Researchers have transmitted melodies from lucid dreams into waking reality in a recent study that fuses neuroscience, technology, and the arts.
Utilizing advanced electromyography (EMG) sensors, the researchers say results reaffirm the untapped creative potential lying dormant in our subconscious minds, particularly in the realm of music.
The research, published in the scientific journal Dreaming, hails from REMspace, a California-based startup led by Michael Raduga. The study offers new perspectives on lucid dreaming—a mental state in which individuals know they are dreaming and can exercise some level of control over the dream’s events.
The term “lucid dreaming” was coined by Dutch psychiatrist Frederik Van Eeden in his 1913 article A Study of Dreams.
“In these lucid dreams, the reintegration of the psychic functions is so complete that the sleeper remembers day life and his own condition, reaches a state of perfect awareness, and is able to direct his attention and to attempt different acts of free volition. Yet the sleep, as I am able confidently to state, is undisturbed, deep, and refreshing,” Van Eden wrote.
The existence of lucid dreaming dates much further, with Greek philosopher and polymath Aristotle making one of the earliest recorded references to the phenomenon in the 3rd century B.C., writing, “Often when one is asleep, there is something in consciousness which declares that what then presents itself is but a dream.”
Throughout the 20th and 21st centuries, lucid dreaming has been substantiated in numerous scientific studies, including research into how it may be used in sleep therapy.
Beyond validating the existence of lucid dreaming, modern neuroscience has also delved into the brain’s active regions during these dreams. According to astudy published in Sleep, increased activity is observed in the prefrontal cortex, precuneus, occipitotemporal cortex, cuneus, and parietal lobules during lucid dreams.
Research has also linked higher gray matter volume in the anterior prefrontal cortex and better connectivity between brain regions to the ability to experience lucid dreams.
What sets this recent study apart is its focus on the musical dimensions of lucid dreaming.
Speaking with PsyPost, the lead study author and CEO of REMspace, Michael Raduga, explained the personal motivations that led to this recent research.
“Once, when I was a teenager, I entered a lucid dream and heard the best ever single of the Rammstein band (I was their fan),” Raduga explained. “It had extremely high quality and definitely was their best song. The problem was that it did not exist in reality, and I knew it. That case demonstrated to me the true power of our brain. Since then, I always wondered how to transfer lucid dream melodies into reality.”
In the study, researchers wanted to see if dreamers could intentionally generate specific EMG signals through muscle contractions to produce musical melodies while asleep.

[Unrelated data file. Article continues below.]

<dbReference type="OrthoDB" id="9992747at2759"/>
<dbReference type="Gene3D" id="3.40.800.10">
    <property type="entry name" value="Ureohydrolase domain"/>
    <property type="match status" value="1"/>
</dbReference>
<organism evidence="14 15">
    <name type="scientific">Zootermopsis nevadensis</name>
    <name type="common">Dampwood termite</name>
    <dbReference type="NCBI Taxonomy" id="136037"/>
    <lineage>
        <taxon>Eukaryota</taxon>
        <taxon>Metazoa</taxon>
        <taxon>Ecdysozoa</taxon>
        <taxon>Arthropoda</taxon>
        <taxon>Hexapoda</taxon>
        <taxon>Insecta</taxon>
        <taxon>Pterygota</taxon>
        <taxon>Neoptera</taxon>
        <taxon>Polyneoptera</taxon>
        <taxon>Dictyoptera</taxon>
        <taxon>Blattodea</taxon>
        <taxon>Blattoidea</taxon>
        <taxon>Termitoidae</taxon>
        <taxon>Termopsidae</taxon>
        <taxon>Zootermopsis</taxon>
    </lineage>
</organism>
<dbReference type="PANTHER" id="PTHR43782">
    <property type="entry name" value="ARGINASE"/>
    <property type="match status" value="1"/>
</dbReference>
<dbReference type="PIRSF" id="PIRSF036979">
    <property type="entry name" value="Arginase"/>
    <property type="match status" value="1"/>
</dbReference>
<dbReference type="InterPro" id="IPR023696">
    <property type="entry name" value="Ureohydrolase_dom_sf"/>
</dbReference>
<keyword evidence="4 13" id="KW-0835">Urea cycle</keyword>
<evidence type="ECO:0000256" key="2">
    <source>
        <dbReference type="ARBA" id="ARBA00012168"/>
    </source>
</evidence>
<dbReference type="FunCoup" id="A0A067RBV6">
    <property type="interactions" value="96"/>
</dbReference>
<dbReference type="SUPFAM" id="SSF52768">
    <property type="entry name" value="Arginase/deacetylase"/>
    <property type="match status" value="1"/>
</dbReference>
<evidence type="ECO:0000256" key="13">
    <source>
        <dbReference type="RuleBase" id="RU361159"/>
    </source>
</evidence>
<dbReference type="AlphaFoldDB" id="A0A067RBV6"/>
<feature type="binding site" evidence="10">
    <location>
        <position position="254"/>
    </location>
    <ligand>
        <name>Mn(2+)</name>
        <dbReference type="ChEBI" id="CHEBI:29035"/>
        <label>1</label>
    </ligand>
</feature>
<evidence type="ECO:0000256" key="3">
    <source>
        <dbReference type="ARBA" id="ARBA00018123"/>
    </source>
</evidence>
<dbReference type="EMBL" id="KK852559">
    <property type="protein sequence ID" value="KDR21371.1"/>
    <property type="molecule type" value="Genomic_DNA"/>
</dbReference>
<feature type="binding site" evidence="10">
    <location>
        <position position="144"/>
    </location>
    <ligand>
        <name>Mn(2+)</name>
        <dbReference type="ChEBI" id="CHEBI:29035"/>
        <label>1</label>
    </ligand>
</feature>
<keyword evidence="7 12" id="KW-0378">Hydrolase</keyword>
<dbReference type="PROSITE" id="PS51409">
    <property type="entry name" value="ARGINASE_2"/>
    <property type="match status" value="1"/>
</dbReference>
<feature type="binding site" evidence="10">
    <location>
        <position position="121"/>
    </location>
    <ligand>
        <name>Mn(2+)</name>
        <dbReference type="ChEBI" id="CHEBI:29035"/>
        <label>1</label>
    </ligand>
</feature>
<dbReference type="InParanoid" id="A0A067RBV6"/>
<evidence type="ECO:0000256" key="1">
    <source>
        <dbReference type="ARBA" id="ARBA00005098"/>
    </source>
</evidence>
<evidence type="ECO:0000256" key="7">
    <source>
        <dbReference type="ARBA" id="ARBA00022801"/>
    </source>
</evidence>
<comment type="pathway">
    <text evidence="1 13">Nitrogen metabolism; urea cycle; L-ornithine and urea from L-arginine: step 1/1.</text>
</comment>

While awake, study participants, experienced in lucid dreaming, were taught how to play a simplified version of the intro to “We Will Rock You” by Queen using their arm muscles. When entering a lucid dream state, the participants were directed to generate the melody using the same muscle movements.
During experiments, participants wore EEG, EOG (electrooculography), and EMG sensors, which allowed researchers to monitor sleep stages and confirm when one was experiencing a state of lucid dreaming.
Out of seven confirmed instances of lucid dreaming, six participants successfully played the melody in their dreams. Of the attempts, in three cases, EMG sensors could detect electrical spikes in volunteers’ arm muscles, allowing for the real-time transfer of the musical rhythms from the dream world.
“The results prove the concept that people can transfer rhythmical EMG impulses from L.D., which could be potentially useful for transferring sounds or music from L.D. into reality,” wrote researchers.
Raduga sees endless possibilities in this recent discovery. “In reality, there aren’t significant limitations on melody complexity. It’s just a matter of time when technologies like this will be widespread because there is nothing very difficult in them,” Raduga explained. “The only problem is that you need to know how to induce lucid dreams.”
A 2018 study published in The British Journal of Psychiatry found that dream content could be influenced by offering meaningful verbal stimuli to a person who is experiencing lucid dreaming.
Additionally, in experiments published in 2021 in Current Biology, scientists from the U.S., France, Germany, and the Netherlands found that one can engage in real-time dialogue with another awake person while experiencing lucid dreaming.
These results, coupled with this recent discovery, suggest that shared lucid dreaming environments could enable collaborative artistic and musical creation as technology advances.
The researchers from REMspace believe that the results of their recent study demonstrate that the subconscious mind is a treasure trove of untapped creative potential.
“I’m sure that any human has ingenious potential. It is hidden in our subconsciousness,” says Raduga. “The best way to control it is to induce lucid dreams.”
Tim McMillan is a retired law enforcement executive, investigative reporter and co-founder of The Debrief. His writing typically focuses on defense, national security, the Intelligence Community and topics related to psychology. You can follow Tim on Twitter:@LtTimMcMillan. Tim can be reached by email: email@example.com or through encrypted email:LtTimMcMillan@protonmail.com